In staid language, this book examines leading 20th century American-Jewish values— education, medical/health care, and religious affiliation — astonishingly maximized in suburban Great Neck, from 1920 to 1960. Proximate to New York City, surrounded by placid Long Island Sound, Great Neck merits three lines in an encyclopedia— F. Scott Fitzgerald’s Gatsby, which skewered its flamboyant, theatrical, dissolute residents, Jews among them, and the United States Merchant Marine Academy. Both live on, in their fashion.
The purchase of homes, beautiful but depression-decimated, by moderately successful Jewish businessmen increased after World War II. Goldstein notes that Jews met little Gentile seller or builder resistance, unlike adjacent communities while the new suburbanites retained immigrant ways and accents, Jewish-American values triumphed — the establishment of schools of nationally-recognized excellence, establishment of impressive synagogues and leadership, and two hospitals (accepting Jewish physicians) — within a twenty to thirty year span, meticulously detailed.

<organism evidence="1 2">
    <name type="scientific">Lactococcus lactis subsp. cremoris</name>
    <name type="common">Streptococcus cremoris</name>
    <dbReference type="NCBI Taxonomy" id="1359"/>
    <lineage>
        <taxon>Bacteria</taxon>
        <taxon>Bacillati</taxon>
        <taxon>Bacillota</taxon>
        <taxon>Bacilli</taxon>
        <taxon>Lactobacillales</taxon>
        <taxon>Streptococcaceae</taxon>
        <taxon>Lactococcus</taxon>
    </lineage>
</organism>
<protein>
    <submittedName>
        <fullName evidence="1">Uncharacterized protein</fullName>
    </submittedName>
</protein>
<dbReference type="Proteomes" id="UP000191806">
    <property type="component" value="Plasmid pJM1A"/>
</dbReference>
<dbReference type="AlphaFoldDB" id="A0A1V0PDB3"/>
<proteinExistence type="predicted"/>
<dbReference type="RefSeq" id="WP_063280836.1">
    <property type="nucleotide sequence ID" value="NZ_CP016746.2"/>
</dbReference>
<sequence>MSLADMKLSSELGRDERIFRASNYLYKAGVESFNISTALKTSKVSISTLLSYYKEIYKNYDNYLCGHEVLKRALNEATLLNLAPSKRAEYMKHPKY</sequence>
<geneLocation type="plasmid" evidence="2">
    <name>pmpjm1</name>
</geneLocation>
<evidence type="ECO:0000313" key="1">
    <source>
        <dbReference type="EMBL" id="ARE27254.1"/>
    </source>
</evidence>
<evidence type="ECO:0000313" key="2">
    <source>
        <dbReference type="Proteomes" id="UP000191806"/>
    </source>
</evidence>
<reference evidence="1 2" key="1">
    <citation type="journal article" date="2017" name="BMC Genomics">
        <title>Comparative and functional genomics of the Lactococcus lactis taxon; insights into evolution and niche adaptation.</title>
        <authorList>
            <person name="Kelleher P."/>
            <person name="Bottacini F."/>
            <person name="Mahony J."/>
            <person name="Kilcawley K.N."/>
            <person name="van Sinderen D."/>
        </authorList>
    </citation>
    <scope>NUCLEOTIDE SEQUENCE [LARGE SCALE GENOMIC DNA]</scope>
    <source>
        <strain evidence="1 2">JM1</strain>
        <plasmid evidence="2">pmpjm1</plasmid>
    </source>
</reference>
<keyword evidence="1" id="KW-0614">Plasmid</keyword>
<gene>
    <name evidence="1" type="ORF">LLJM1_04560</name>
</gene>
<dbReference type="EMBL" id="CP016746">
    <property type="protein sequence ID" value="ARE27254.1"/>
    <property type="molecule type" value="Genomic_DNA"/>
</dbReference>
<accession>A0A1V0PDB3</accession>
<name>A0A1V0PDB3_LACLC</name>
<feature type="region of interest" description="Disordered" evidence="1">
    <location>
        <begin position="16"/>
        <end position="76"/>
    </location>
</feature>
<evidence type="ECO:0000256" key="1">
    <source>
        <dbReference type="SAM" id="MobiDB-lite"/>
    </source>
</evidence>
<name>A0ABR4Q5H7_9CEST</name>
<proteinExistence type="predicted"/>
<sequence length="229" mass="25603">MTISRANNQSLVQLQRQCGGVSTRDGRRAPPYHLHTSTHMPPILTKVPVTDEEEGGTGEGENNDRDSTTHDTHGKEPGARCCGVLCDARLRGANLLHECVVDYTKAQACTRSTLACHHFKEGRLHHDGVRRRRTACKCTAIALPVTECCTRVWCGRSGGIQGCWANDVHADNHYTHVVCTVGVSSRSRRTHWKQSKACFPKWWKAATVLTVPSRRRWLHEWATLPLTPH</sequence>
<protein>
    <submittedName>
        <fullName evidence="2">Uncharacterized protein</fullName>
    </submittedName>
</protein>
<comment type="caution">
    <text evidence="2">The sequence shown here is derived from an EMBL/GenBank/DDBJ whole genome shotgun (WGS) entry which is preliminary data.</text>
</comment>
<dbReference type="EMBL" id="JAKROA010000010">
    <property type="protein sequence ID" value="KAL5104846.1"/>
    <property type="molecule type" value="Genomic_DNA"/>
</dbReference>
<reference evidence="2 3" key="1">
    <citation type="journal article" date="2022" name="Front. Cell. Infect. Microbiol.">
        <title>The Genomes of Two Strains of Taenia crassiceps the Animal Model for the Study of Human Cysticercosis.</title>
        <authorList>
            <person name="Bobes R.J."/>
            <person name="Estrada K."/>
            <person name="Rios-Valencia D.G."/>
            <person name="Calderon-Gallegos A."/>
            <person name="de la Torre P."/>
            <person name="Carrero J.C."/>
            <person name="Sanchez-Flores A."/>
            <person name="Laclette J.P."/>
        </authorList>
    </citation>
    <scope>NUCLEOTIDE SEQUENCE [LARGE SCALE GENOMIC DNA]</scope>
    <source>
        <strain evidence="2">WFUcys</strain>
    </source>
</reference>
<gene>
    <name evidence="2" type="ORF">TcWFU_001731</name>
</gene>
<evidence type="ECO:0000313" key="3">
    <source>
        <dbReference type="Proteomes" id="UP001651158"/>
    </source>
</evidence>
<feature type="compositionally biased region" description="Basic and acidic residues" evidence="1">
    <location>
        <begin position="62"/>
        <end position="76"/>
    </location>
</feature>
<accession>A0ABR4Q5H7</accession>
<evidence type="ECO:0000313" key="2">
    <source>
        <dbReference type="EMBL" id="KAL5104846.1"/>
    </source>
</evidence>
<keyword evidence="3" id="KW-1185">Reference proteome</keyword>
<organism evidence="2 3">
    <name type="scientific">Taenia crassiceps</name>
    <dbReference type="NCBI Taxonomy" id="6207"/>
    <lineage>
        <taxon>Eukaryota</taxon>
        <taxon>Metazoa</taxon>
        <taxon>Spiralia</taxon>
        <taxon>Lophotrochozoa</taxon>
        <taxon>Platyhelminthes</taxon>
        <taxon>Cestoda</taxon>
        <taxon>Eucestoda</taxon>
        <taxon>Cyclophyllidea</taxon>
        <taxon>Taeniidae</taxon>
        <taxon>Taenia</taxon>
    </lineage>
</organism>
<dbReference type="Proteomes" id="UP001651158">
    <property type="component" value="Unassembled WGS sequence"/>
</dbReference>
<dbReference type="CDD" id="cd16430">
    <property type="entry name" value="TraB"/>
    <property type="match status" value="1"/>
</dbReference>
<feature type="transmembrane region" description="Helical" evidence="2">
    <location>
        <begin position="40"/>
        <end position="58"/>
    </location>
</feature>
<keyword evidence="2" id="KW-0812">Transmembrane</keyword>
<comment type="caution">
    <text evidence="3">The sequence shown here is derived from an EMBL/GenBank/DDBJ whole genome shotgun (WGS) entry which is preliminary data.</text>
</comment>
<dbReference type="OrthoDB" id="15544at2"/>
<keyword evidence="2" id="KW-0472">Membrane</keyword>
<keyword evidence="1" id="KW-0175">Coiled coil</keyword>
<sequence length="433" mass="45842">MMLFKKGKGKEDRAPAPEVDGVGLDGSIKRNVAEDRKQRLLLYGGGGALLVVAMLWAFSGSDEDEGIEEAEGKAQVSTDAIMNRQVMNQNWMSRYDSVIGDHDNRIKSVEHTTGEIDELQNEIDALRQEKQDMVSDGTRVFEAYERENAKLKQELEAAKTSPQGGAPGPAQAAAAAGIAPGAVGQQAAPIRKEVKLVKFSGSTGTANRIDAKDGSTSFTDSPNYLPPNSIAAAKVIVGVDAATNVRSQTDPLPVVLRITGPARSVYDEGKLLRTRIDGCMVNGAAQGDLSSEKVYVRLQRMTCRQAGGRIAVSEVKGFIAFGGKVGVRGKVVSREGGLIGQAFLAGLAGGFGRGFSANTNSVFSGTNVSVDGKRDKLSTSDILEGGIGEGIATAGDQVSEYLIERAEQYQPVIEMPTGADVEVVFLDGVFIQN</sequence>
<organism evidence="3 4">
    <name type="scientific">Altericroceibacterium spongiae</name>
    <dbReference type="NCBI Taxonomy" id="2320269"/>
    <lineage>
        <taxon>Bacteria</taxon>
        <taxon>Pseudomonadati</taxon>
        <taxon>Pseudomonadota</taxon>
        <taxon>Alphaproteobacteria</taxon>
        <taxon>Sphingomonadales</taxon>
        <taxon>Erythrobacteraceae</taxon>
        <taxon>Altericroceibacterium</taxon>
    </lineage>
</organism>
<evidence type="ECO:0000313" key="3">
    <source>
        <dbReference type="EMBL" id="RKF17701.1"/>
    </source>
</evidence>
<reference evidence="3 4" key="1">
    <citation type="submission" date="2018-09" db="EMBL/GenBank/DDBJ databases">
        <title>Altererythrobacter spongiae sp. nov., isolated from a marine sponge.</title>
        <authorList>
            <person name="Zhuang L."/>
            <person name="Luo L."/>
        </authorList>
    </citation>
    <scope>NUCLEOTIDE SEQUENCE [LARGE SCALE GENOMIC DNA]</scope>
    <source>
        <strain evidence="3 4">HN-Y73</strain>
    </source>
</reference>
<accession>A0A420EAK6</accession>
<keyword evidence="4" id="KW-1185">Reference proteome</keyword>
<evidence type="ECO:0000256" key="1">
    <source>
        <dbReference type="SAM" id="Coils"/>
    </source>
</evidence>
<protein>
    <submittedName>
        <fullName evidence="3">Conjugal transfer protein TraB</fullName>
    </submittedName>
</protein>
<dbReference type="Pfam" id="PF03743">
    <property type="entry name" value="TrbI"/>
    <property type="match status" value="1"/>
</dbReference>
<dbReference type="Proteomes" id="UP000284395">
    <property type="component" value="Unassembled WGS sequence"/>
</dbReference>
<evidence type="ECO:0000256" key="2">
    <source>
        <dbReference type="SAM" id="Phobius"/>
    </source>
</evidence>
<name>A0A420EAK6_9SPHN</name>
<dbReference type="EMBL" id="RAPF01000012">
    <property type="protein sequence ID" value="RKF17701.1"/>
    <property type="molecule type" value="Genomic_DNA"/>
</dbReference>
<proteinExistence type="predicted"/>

The epilogue indicates current dissension, a scandal, etc. Demographics and an editorial pencil are scant. This book fills a niche for students of 20th century suburbs, and for Jewish Great Neck residents — past and present. Acknowledgments, bibliography, epilogue, illustrations, index, introduction, notes.